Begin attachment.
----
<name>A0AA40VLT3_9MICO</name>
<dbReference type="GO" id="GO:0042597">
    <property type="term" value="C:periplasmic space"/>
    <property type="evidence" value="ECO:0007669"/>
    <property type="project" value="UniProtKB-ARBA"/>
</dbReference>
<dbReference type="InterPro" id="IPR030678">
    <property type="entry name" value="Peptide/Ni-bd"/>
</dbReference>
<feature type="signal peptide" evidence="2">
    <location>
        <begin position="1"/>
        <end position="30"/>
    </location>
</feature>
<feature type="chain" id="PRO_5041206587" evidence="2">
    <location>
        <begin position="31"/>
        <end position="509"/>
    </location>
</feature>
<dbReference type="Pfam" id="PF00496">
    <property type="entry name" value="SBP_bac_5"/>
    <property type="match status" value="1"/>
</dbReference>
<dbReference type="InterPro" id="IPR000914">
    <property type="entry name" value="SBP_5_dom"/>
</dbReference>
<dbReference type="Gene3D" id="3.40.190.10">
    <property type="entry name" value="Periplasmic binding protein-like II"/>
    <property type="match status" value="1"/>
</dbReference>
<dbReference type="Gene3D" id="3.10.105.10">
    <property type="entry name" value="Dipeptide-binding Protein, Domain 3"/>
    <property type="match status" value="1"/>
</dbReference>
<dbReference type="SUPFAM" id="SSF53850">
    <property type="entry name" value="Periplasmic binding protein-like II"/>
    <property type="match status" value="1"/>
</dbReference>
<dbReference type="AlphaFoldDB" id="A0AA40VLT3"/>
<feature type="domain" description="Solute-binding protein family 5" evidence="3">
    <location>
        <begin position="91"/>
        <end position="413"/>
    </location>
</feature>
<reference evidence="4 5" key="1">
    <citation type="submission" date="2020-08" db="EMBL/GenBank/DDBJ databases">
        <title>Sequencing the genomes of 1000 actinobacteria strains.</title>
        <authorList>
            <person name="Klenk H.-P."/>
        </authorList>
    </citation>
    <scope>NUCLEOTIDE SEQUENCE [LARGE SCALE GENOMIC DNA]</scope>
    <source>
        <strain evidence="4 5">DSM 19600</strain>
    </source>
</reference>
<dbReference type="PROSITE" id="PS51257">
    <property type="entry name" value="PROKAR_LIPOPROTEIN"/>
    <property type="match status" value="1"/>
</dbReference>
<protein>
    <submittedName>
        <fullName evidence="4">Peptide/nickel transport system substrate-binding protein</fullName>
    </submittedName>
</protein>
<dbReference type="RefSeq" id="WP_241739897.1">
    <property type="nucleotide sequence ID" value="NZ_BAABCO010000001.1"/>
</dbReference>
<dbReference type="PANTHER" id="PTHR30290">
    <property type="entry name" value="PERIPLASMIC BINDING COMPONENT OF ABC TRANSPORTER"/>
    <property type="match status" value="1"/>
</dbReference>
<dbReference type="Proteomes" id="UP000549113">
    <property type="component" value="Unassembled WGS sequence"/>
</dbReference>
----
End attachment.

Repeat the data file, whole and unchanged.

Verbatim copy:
<name>A0AA40VLT3_9MICO</name>
<dbReference type="GO" id="GO:0042597">
    <property type="term" value="C:periplasmic space"/>
    <property type="evidence" value="ECO:0007669"/>
    <property type="project" value="UniProtKB-ARBA"/>
</dbReference>
<dbReference type="InterPro" id="IPR030678">
    <property type="entry name" value="Peptide/Ni-bd"/>
</dbReference>
<feature type="signal peptide" evidence="2">
    <location>
        <begin position="1"/>
        <end position="30"/>
    </location>
</feature>
<feature type="chain" id="PRO_5041206587" evidence="2">
    <location>
        <begin position="31"/>
        <end position="509"/>
    </location>
</feature>
<dbReference type="Pfam" id="PF00496">
    <property type="entry name" value="SBP_bac_5"/>
    <property type="match status" value="1"/>
</dbReference>
<dbReference type="InterPro" id="IPR000914">
    <property type="entry name" value="SBP_5_dom"/>
</dbReference>
<dbReference type="Gene3D" id="3.40.190.10">
    <property type="entry name" value="Periplasmic binding protein-like II"/>
    <property type="match status" value="1"/>
</dbReference>
<dbReference type="Gene3D" id="3.10.105.10">
    <property type="entry name" value="Dipeptide-binding Protein, Domain 3"/>
    <property type="match status" value="1"/>
</dbReference>
<dbReference type="SUPFAM" id="SSF53850">
    <property type="entry name" value="Periplasmic binding protein-like II"/>
    <property type="match status" value="1"/>
</dbReference>
<dbReference type="AlphaFoldDB" id="A0AA40VLT3"/>
<feature type="domain" description="Solute-binding protein family 5" evidence="3">
    <location>
        <begin position="91"/>
        <end position="413"/>
    </location>
</feature>
<reference evidence="4 5" key="1">
    <citation type="submission" date="2020-08" db="EMBL/GenBank/DDBJ databases">
        <title>Sequencing the genomes of 1000 actinobacteria strains.</title>
        <authorList>
            <person name="Klenk H.-P."/>
        </authorList>
    </citation>
    <scope>NUCLEOTIDE SEQUENCE [LARGE SCALE GENOMIC DNA]</scope>
    <source>
        <strain evidence="4 5">DSM 19600</strain>
    </source>
</reference>
<dbReference type="PROSITE" id="PS51257">
    <property type="entry name" value="PROKAR_LIPOPROTEIN"/>
    <property type="match status" value="1"/>
</dbReference>
<protein>
    <submittedName>
        <fullName evidence="4">Peptide/nickel transport system substrate-binding protein</fullName>
    </submittedName>
</protein>
<dbReference type="RefSeq" id="WP_241739897.1">
    <property type="nucleotide sequence ID" value="NZ_BAABCO010000001.1"/>
</dbReference>
<dbReference type="PANTHER" id="PTHR30290">
    <property type="entry name" value="PERIPLASMIC BINDING COMPONENT OF ABC TRANSPORTER"/>
    <property type="match status" value="1"/>
</dbReference>
<dbReference type="Proteomes" id="UP000549113">
    <property type="component" value="Unassembled WGS sequence"/>
</dbReference>